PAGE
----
MUSCAT DAILY WEAVE IT IN
After decades of sitting pretty on screened porches, wicker furniture is getting a serious second wind. Clean, modern pieces made from jute, rattan, rush and other durable fibres are easy to find and look fresh indoors year-round. So invest in an iconic b
Graceful and ultrasustainable, this material - harvested from the solid core of a Southeast Asian climbing palm - can be steamed and moulded to create statement-making shapes. And these days, reproductions of mid-century European designs and other sculptural pieces abound. Consider this sleigh bed and other objects here as stylish examples.
You’ve probably seen this fibre twisted into a crunchy ribbon around a bouquet or gift, or braided into accessories like totes and sandals. But delicate raffia palm fronds can also be spun into fabric that resembles grasscloth - for a third of the price, says Frank. And that frees you up to experiment with it: Just a few yards give the doors of this plain armoire a custom, earthy finishing touch.
DO-IT-YOURSELF IDEA: Trim raffia fabric to fit the surface you want to cover (be it a panel or even a tray). Spray the back of the fabric with adhesive (try 3M Super 77 multipurpose spray adhesive), press it evenly onto the surface and let it dry completely.
JUTE & SISAL
There are lots of reasons why rugs made from these tropical leaves are a top pick: They’re neutral, versatile and relatively inexpensive.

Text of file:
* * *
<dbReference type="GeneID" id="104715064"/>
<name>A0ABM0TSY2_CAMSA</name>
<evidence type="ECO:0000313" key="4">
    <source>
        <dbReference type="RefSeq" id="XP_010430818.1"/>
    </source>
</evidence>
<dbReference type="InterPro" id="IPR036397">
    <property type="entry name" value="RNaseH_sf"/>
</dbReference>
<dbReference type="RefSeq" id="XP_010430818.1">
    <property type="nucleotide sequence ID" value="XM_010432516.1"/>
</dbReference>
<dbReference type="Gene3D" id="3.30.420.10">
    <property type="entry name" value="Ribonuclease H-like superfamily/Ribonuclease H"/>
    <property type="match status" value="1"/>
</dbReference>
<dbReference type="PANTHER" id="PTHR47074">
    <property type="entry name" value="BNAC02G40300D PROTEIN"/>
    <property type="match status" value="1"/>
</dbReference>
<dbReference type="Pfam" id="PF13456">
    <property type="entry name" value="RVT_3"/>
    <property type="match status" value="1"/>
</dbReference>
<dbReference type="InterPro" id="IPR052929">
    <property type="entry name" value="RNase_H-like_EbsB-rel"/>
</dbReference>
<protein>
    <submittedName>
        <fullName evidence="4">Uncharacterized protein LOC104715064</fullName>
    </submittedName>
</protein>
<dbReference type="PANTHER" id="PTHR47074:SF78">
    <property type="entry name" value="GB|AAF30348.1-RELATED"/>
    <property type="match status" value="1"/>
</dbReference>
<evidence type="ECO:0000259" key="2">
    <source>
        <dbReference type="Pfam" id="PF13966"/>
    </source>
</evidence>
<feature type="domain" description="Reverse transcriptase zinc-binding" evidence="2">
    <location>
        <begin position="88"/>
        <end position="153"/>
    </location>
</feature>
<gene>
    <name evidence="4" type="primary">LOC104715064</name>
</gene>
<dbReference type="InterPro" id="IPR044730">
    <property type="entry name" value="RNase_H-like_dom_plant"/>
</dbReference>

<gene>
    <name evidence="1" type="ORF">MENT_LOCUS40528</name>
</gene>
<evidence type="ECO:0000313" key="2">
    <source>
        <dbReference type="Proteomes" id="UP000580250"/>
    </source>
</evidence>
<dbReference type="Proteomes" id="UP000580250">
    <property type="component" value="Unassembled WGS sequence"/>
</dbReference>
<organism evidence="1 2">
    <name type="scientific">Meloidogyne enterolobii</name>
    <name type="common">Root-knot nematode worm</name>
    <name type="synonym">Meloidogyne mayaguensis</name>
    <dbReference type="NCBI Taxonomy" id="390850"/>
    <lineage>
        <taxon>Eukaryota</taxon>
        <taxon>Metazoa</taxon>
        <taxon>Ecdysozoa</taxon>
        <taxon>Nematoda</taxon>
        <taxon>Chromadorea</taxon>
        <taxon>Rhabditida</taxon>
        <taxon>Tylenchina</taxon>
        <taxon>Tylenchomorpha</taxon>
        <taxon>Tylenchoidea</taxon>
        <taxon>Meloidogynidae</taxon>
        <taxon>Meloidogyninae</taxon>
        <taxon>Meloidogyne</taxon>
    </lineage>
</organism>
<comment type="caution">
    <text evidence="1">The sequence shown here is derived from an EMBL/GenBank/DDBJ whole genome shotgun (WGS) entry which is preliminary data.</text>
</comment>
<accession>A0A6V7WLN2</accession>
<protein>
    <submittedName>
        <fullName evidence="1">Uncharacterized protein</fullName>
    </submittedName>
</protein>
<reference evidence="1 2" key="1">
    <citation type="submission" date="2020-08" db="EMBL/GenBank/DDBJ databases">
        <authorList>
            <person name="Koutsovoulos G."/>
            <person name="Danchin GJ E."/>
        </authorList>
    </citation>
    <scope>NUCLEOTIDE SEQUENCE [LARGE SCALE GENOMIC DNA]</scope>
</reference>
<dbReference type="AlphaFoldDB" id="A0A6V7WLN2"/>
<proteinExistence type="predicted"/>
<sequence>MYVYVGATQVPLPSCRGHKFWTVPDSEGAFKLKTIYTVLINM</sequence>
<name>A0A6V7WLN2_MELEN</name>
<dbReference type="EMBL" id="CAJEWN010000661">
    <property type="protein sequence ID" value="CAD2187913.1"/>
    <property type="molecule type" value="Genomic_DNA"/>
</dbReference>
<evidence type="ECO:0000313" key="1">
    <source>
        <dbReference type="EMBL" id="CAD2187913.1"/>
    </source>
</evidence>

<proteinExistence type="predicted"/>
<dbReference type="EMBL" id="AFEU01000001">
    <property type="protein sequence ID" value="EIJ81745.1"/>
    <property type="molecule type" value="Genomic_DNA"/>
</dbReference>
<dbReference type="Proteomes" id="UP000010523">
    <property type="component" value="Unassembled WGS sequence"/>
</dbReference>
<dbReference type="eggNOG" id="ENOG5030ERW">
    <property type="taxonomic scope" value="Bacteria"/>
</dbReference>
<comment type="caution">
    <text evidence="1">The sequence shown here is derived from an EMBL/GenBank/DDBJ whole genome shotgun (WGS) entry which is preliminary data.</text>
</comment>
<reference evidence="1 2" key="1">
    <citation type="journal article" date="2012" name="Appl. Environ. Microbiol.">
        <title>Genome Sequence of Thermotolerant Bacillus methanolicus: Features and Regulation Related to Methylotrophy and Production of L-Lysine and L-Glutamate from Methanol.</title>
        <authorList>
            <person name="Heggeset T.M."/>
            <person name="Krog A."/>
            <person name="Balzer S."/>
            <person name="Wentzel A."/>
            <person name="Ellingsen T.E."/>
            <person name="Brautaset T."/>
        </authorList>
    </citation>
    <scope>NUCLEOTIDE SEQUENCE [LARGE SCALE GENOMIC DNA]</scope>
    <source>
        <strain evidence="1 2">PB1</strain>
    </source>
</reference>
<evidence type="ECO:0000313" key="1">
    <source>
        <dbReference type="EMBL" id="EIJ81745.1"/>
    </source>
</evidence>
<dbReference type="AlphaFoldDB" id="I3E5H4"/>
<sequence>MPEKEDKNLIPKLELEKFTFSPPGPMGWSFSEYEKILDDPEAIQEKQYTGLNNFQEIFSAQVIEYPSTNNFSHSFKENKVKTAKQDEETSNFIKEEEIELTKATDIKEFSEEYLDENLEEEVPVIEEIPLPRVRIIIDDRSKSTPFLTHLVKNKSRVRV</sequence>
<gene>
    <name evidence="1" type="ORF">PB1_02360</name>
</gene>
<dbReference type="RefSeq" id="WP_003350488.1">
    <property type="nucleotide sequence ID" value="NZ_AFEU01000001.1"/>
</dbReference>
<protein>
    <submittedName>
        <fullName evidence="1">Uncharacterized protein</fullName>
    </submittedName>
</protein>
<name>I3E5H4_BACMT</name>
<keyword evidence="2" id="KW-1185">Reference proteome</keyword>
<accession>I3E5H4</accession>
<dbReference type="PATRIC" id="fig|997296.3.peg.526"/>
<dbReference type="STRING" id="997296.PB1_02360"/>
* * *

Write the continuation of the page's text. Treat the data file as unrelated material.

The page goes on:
“If you need to cover a large area, use a jute or sisal rug as your base, then layer a smaller patterned one on top,” says Jacobson.
Just be mindful of which textile you use where: Sisal, made from the agave plant, is rough, resilient and ideal for high-traffic zones, while jute is softer and well suited for rooms where bare feet tread.
For a softer feel, look for rugs with wool or hemp blended in. © 2017 Meredith Corporation. All rights reserved. (Distributed by The New York Times Syndicate)
Also known as bulrush or cattail, this wetland reed has serious bona fides: It’s been used to shape chair backs and bottoms since the time of the pharaohs. In more recent history, American Shaker furniture makers gave their austere rockers’ seats this four-flap envelope motif, and mid-century Danish and American designers experimented with the frame’s look.
Most contemporary iterations use twisted paper cord instead of natural rush, but both are surprisingly hardy, thanks to the density of the weaving. So sit down and stay awhile.
This invasive aquatic weed may be a landscaper’s nemesis, but interior designers love it for its chunky, nubby quality. The stalks can be dried and worked into distinctive baskets, or woven over metal frames to create pieces that bring the outdoors in.
“Nothing about it looks manufactured,” says Mike Frank, owner of Frank’s Cane and Rush Supply, in Huntington Beach, California.
A hamper made from the material lends a spa-like vibe to a bathroom, and extra-large baskets make chic planters.
Natural wall coverings offer immediate dimension and cosiness. “Grasscloth is a clever, subtle way to add texture,” says Taylor Jacobson, an interior designer in Los Angeles who loves soft, feminine pinks and grays like these, as well as prints and supersaturated colours. Finishes vary from smooth to coarse. “Choose fine grass-cloth for a sleek, minimalist look, and a loose one for a more rustic feel,” she suggests.
Another guideline: Don’t use it in rooms vulnerable to moisture, humidity and fingerprints, which can cause mildew and leave stains.